I find it remarkable that so many Sikhs in particular have taken their time to jump in on this issue through social media and the like. With so much else going on in the Punjab and elsewhere in the Panth that hardly gets noticed, why is this becoming a discussion point for everyday Sikhs? Maybe because on the face of it this is an easy topic to form an opinion on, one that requires little comprehension of history or the socio-political nature of our lot today – the British took our “Raj”, our land and our wealth, all three of which are embodied by the Koh-i-Noor, to which a claim of restitution at least appeases our own conflicting feelings when it comes to statehood. But we would be wrong to so nonchalantly deem this issue as a no-brainer and in fact, if we consider this issue in greater depth there is something of an epiphany to be had. That deeper analysis can start with the words of the statement that have sparked this latest coverage. Accordingly, it is after much ponderance that I say the Solicitor General was not incorrect; he was perhaps incomplete, or even misleading, but no more. I believe that Kumar intentionally ommitted to make it clear that this was an act of giving enforced upon the last Maharaja of the Punjab in his statement to the Supreme Court, for a number of reasons.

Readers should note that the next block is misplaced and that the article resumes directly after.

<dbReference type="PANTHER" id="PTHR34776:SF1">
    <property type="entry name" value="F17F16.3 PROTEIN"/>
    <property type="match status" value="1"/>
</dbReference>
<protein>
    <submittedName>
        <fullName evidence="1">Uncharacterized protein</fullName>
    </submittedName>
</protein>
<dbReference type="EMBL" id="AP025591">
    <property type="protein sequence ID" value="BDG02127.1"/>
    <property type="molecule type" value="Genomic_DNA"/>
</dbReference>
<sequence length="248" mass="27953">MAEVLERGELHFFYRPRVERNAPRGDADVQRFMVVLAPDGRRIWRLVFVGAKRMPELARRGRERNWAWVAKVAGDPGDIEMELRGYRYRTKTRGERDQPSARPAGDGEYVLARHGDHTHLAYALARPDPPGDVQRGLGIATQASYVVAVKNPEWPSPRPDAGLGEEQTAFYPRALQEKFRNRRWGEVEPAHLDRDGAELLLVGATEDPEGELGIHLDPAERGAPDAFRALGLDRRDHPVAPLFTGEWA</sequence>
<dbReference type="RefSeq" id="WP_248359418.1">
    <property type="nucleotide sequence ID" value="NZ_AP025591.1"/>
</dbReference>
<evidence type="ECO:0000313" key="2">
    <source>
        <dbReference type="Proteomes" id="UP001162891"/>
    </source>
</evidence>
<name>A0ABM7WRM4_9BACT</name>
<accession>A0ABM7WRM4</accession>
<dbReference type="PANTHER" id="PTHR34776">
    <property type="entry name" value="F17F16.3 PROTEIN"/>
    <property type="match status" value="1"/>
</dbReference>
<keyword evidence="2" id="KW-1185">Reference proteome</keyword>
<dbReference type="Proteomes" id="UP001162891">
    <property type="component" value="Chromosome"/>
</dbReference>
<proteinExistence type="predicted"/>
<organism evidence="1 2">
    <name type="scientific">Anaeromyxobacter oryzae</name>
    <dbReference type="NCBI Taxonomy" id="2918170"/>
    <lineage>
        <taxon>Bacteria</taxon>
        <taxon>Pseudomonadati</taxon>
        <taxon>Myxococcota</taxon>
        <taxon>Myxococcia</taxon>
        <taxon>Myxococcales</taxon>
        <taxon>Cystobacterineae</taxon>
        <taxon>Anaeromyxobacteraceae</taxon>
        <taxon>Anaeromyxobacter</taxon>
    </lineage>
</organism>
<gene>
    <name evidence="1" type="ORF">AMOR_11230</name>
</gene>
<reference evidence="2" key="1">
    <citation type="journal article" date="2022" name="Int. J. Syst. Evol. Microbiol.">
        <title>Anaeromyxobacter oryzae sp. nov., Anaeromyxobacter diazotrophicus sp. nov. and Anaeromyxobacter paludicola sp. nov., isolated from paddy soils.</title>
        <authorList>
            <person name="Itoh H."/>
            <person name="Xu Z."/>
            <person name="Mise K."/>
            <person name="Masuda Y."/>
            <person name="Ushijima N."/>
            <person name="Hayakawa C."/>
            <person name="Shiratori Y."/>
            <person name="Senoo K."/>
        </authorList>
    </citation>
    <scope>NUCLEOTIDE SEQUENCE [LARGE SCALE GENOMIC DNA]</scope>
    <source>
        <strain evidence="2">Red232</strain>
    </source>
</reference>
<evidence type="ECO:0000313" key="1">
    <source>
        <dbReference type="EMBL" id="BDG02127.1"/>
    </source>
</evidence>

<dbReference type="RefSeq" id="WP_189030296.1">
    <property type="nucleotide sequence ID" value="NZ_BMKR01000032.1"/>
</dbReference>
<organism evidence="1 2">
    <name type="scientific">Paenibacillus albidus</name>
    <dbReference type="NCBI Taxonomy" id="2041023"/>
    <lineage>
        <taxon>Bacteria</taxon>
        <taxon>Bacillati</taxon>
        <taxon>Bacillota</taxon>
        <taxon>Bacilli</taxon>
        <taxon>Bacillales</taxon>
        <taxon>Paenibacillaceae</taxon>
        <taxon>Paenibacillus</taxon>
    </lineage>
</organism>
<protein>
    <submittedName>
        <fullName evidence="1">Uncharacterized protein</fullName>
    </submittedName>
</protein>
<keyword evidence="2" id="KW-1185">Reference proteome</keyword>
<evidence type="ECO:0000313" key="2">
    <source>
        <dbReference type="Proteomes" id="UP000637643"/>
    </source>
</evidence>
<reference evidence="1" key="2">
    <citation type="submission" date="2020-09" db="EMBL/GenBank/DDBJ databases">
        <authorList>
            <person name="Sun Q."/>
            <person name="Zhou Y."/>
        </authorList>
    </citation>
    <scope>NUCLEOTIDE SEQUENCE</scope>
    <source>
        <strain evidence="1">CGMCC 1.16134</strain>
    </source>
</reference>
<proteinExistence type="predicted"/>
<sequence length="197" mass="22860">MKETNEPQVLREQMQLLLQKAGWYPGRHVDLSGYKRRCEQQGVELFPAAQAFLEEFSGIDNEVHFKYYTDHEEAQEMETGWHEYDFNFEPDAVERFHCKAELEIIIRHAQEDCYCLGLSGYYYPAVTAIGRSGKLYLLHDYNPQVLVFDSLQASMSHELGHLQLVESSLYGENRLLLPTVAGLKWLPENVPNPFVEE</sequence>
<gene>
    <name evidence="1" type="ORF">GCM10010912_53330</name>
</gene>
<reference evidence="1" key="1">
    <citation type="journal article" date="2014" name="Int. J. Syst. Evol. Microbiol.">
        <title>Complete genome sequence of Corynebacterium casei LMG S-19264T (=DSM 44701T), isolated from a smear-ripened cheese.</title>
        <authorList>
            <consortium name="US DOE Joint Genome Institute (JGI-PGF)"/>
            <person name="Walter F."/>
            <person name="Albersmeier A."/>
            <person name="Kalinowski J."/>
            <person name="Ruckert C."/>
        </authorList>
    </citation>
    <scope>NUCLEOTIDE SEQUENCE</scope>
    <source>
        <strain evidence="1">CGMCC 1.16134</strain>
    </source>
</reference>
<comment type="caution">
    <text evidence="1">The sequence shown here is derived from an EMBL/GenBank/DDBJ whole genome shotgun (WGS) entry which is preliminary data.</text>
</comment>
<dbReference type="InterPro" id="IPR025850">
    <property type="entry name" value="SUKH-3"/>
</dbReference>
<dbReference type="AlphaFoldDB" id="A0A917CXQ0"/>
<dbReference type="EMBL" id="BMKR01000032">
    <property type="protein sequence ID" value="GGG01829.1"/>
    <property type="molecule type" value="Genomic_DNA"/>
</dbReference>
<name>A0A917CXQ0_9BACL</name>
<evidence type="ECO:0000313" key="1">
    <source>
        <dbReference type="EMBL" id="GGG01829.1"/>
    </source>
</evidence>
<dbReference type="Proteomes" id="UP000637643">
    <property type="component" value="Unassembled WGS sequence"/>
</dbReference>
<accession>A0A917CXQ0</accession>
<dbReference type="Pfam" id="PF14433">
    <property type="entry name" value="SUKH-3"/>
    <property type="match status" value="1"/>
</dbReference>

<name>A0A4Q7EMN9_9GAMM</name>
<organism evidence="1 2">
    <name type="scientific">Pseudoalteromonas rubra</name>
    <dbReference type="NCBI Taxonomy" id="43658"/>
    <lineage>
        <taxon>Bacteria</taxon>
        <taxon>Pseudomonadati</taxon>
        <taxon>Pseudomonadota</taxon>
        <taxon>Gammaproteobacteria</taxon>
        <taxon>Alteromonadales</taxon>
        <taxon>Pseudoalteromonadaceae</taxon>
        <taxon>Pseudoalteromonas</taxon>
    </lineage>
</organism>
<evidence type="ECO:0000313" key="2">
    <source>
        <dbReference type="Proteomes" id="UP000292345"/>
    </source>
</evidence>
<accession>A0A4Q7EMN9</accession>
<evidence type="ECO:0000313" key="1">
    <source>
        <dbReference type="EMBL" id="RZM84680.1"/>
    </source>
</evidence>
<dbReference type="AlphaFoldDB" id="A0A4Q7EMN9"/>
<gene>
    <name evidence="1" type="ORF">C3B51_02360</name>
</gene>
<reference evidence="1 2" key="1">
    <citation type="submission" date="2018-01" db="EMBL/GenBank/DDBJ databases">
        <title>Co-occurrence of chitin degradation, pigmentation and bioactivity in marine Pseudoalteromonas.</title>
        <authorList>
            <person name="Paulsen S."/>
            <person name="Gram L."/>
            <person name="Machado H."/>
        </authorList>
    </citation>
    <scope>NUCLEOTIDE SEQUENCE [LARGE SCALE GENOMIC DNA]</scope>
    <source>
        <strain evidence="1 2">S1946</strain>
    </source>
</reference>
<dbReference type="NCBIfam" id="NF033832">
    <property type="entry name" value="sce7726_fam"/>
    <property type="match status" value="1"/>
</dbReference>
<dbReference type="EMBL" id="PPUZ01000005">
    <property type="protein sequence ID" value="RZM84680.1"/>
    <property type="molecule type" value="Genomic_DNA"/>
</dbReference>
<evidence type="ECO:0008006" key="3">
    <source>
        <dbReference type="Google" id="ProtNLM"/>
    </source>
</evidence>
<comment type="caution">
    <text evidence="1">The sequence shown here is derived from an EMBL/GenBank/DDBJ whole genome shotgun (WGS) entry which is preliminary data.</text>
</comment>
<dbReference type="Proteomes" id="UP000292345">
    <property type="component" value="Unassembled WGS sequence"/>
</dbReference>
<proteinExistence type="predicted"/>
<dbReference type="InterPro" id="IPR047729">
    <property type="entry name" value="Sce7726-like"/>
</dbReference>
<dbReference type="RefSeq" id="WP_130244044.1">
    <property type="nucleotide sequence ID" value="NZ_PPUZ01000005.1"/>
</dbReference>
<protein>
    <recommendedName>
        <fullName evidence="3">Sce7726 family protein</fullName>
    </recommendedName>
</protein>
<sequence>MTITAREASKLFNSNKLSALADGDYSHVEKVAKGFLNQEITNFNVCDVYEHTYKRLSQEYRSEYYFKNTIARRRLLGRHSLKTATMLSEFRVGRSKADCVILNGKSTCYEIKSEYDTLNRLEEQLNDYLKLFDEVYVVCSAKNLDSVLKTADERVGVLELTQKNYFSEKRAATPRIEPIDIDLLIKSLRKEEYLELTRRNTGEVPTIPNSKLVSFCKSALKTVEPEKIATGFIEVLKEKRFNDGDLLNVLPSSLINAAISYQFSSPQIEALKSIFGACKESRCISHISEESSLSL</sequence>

Firstly, if the Government of India, represented in this instant by the Solicitor General were to openly state that the Koh-i-Noor was stolen from the Punjab Kingdom, where does that leave the interpretation of their own actions since the Indian State came into being almost seventy years ago? In that time, entire villages have been demarcated from the East Punjab, river waters have been redirected to other states, and the border with West Punjab has denigrated into a war zone so that the two siblings Amritsar and Lahore have been forced to grow within glimpse of one another but forcibly kept apart. If the Koh-i-Noor – a jewel with a finite value albeit one of immense proportions – is deemed to have been taken or stolen by the previous all-conquering rulers from London, what does that say about the resources that have been usurped since 1947 by the recent all-conquering rulers from Delhi?